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sweetandsalt 08-07-2013 03:06 PM

Leader Options for Technical Dry Fly Presentations
 
It is somewhat premature for me to address this ideal dry fly leader subject because my field test data is incomplete, but I will report on my observations up to this point.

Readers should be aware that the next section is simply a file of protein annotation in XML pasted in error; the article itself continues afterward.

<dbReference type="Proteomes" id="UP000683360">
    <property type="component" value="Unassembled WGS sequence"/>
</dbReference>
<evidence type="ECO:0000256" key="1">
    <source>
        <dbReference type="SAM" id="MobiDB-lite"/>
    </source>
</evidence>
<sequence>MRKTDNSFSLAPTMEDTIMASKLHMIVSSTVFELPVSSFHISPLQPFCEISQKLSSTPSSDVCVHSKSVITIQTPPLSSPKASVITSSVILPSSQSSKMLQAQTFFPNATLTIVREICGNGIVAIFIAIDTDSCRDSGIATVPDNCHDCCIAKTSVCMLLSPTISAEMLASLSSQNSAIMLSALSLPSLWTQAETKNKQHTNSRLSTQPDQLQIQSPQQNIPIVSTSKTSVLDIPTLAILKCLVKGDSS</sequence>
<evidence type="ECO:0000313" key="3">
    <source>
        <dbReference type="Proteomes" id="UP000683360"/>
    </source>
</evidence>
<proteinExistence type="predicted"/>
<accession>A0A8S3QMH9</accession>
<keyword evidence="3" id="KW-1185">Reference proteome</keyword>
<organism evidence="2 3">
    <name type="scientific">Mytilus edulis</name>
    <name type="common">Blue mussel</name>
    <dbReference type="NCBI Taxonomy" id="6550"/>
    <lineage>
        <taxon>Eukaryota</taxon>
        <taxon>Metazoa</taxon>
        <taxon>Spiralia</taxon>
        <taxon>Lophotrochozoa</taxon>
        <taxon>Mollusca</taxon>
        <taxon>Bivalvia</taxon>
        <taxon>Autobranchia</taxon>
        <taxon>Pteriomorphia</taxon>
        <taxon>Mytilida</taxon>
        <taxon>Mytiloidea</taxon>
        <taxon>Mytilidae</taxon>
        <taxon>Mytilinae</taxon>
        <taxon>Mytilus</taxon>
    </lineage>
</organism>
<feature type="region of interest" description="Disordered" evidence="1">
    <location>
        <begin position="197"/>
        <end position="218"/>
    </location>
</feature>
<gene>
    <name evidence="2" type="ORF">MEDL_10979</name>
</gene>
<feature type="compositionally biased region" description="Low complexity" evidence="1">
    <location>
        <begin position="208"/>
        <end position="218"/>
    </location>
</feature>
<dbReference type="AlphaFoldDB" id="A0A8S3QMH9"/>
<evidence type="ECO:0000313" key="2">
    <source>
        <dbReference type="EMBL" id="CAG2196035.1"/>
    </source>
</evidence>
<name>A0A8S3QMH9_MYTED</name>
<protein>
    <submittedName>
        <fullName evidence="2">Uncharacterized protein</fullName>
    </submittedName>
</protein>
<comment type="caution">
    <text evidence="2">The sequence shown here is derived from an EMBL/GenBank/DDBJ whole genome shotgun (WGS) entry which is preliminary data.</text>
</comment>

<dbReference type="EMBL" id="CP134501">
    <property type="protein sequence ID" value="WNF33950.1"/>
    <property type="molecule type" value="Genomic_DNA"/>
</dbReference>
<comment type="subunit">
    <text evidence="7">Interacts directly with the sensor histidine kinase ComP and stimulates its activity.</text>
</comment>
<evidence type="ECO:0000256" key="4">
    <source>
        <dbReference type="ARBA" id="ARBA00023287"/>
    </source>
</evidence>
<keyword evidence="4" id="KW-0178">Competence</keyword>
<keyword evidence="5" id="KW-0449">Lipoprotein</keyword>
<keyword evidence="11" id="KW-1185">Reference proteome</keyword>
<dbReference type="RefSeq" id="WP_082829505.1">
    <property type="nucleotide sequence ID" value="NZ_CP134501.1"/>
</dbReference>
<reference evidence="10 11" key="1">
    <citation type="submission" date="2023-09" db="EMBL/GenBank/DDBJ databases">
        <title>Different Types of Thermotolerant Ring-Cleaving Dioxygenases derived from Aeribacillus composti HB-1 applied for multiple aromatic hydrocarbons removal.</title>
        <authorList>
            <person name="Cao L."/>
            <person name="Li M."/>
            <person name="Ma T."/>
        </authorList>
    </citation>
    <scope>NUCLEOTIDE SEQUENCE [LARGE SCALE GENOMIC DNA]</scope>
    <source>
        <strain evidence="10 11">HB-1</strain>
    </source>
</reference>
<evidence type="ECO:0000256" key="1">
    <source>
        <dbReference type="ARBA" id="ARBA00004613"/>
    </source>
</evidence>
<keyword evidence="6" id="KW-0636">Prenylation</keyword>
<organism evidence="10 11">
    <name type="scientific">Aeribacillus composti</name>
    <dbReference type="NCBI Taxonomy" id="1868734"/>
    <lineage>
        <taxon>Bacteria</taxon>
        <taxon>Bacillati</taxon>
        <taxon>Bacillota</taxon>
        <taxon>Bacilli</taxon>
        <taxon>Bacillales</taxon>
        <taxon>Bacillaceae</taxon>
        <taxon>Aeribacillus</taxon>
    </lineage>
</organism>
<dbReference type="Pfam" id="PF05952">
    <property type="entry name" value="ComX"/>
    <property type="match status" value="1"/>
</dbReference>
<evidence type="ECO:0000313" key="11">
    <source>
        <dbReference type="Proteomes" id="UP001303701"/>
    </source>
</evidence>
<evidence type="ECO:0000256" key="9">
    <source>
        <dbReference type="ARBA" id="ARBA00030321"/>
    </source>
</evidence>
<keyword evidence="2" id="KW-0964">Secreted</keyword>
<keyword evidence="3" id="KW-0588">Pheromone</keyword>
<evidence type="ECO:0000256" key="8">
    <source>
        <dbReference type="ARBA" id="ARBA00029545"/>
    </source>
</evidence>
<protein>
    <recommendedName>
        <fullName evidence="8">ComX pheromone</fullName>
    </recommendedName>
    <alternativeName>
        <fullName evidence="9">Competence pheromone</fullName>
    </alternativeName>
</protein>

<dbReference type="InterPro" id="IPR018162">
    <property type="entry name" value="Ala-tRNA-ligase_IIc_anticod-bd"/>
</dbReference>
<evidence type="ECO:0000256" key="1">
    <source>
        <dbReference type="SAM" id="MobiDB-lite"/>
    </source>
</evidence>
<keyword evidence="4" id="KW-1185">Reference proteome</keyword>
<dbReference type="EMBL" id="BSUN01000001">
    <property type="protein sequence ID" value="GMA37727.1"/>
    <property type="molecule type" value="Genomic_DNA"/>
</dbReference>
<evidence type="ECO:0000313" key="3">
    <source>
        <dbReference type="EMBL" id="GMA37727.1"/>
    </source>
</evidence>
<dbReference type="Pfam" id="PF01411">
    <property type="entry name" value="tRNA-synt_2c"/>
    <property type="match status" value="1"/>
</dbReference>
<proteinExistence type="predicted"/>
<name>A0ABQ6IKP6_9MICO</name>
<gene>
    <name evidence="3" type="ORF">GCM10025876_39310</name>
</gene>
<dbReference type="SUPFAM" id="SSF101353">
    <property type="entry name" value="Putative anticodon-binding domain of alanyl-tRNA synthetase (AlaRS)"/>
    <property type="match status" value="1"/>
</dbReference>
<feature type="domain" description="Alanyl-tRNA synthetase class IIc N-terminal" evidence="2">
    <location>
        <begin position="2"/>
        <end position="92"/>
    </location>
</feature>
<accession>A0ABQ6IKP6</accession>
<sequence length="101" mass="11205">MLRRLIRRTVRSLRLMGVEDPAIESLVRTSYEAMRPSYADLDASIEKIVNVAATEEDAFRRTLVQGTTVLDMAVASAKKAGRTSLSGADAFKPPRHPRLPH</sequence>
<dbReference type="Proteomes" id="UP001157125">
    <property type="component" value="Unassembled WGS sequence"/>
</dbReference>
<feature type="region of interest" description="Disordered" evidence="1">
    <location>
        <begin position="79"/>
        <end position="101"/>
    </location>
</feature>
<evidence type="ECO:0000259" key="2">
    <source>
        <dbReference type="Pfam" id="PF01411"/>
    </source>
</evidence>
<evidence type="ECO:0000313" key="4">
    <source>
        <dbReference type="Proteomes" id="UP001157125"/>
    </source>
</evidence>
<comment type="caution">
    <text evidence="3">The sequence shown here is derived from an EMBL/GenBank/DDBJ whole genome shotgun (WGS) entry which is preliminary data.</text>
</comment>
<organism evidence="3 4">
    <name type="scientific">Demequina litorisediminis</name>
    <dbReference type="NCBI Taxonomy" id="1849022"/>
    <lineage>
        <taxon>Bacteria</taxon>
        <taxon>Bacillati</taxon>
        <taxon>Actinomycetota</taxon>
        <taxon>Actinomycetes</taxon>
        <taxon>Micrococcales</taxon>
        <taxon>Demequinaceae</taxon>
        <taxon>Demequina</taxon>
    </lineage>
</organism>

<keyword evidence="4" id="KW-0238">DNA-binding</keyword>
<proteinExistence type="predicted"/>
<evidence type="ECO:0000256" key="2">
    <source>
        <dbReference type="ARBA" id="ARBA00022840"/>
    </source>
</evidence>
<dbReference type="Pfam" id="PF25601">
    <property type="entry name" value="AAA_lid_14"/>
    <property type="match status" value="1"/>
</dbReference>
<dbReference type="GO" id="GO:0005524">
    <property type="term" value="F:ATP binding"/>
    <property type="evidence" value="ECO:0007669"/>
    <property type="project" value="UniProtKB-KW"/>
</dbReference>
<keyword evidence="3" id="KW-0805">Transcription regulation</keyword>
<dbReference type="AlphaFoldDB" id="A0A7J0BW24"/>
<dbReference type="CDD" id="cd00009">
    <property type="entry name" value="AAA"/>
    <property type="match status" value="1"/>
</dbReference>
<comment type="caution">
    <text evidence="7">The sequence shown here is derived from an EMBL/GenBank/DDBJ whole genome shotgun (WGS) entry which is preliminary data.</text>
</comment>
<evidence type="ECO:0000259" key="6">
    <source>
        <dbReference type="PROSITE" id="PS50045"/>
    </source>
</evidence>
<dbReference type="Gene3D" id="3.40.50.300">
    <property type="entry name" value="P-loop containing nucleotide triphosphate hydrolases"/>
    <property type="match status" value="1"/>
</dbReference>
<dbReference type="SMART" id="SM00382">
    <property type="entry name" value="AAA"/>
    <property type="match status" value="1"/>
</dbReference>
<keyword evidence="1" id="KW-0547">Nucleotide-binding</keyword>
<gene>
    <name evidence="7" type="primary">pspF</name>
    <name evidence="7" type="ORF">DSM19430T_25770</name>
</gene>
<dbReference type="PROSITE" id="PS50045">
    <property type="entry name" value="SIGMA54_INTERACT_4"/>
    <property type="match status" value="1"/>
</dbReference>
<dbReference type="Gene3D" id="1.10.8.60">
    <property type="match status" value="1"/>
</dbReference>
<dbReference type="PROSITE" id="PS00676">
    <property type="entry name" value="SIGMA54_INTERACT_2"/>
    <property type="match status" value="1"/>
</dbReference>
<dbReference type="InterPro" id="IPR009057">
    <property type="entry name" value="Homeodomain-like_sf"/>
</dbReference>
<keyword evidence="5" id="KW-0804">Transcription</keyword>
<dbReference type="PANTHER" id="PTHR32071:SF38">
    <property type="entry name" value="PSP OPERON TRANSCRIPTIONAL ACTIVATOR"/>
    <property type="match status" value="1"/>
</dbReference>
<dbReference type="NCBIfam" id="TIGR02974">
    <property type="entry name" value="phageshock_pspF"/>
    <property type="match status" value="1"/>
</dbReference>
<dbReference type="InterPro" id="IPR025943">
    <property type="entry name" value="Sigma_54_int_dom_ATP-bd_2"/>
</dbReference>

I have used Orvis braided leaders dry fly trout fishing, modified to my specifications, for the past 27 years. Modified? I take a mid-sized (designated for #6/7 line weight) to mate with my #4 or 5 line, cut off its loop and Zap-A-Gap splice it to the tip of my line from which I have also severed the loop (if it came with one). Performing the "Parabolic Test"; grasping the line and leader butt equal distance, 4 or 5 inches, to either side of the splice, I bend the assembly into an inverted "U" shape. If the mass/stiffness of the line tip and leader butt form a smooth, uniformly symmetrical "U", an efficient, uninterrupted transfer of energy will be transmitted from your cast into your leader. This applies to ANY leader design: hand built Nylon or Fluorocarbon, knotless, poly-leader, braided or furled. If there is an interruption of energy transfer; the leader butt is too soft or small in diameter, you get the "George Harvey" leader effect; it automatically collapses in loose coils. If you want to control your leader and tippet and wiggle your own curves into it, there must be a seamless transfer of energy. One can achieve uniformity of energy transfer with a monofilament butt, approximately .022 thousandths of an inch for a 4 or 5-weight line, but Nylon of such a diameter has quite a bit of coiling memory which annoyingly effects accuracy negatively. It can be straightened and then a hand built leader with a steep taper works well. But both braided and furled leader butts enjoy an absence of memory so they can lay out limp. Can they, however, both lay out straight and, more importantly, provide the articulate control required for a technical dry fly presentation?